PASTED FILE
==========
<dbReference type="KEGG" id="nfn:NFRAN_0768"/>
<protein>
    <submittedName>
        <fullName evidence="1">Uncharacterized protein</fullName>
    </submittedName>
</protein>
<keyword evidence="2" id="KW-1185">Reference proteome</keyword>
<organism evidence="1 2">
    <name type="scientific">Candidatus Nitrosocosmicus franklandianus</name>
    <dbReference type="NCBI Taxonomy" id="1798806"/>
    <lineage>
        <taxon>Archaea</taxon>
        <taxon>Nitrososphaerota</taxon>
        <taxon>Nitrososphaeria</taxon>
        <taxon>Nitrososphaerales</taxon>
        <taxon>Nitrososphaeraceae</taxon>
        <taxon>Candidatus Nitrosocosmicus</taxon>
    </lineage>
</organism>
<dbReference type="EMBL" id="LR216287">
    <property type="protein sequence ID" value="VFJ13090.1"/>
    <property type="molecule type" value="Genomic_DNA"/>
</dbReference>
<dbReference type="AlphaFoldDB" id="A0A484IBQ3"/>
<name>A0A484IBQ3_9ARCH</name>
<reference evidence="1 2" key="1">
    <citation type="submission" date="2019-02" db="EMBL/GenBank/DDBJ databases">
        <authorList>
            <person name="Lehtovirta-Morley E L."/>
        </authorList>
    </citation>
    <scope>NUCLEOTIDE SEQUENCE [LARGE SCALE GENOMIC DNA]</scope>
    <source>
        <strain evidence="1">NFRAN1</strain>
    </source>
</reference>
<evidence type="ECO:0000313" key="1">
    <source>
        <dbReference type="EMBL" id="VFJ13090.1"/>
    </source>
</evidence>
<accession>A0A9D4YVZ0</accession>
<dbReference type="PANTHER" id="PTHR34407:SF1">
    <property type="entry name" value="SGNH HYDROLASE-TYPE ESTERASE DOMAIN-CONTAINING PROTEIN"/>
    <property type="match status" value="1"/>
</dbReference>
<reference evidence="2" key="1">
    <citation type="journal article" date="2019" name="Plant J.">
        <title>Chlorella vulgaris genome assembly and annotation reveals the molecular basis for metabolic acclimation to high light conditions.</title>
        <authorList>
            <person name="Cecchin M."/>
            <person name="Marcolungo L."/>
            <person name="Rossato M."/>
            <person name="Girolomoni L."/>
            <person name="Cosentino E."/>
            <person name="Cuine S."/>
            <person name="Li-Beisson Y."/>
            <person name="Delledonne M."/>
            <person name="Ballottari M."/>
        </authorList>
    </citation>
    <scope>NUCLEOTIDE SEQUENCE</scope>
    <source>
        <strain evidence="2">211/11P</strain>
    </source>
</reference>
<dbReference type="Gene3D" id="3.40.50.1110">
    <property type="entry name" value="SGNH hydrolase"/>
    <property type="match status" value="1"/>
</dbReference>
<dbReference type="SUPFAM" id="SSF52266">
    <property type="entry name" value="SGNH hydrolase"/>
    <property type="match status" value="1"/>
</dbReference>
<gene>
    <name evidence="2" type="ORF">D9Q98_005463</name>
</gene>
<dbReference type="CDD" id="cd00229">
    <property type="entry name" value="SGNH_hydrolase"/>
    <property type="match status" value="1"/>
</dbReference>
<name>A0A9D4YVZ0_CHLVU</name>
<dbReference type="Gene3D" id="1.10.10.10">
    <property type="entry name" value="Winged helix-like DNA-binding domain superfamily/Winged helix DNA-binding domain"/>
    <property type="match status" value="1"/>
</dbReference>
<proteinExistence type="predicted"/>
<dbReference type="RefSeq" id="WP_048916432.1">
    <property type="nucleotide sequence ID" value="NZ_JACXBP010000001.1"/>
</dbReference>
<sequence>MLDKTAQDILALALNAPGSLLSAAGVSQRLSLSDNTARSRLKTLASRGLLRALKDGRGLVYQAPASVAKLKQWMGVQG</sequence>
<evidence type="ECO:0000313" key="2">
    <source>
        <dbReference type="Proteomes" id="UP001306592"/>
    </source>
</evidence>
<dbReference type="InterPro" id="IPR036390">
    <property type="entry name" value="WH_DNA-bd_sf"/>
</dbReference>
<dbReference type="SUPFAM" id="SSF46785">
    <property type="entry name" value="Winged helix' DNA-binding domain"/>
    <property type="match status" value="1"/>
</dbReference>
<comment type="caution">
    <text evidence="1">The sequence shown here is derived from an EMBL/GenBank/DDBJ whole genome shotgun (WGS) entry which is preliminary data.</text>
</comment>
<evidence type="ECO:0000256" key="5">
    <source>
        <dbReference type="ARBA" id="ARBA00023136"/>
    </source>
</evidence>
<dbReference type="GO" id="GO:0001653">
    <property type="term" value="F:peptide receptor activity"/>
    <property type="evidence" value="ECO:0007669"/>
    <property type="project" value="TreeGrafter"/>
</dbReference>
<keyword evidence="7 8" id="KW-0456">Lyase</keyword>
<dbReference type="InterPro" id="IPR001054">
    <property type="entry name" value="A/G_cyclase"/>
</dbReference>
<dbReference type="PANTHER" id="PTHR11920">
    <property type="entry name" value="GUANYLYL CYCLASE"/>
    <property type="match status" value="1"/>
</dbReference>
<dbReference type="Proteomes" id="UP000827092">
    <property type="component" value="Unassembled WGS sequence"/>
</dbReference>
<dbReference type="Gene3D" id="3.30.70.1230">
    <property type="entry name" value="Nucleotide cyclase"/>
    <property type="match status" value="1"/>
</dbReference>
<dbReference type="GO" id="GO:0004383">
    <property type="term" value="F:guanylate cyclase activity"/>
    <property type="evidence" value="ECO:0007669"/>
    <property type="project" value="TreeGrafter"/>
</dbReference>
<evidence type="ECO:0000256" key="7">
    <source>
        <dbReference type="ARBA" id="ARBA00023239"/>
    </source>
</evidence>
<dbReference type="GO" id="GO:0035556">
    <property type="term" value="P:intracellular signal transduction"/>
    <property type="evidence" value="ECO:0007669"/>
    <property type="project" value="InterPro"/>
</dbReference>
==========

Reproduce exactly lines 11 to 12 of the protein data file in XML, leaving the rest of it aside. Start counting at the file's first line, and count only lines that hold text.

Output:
    <lineage>
        <taxon>Archaea</taxon>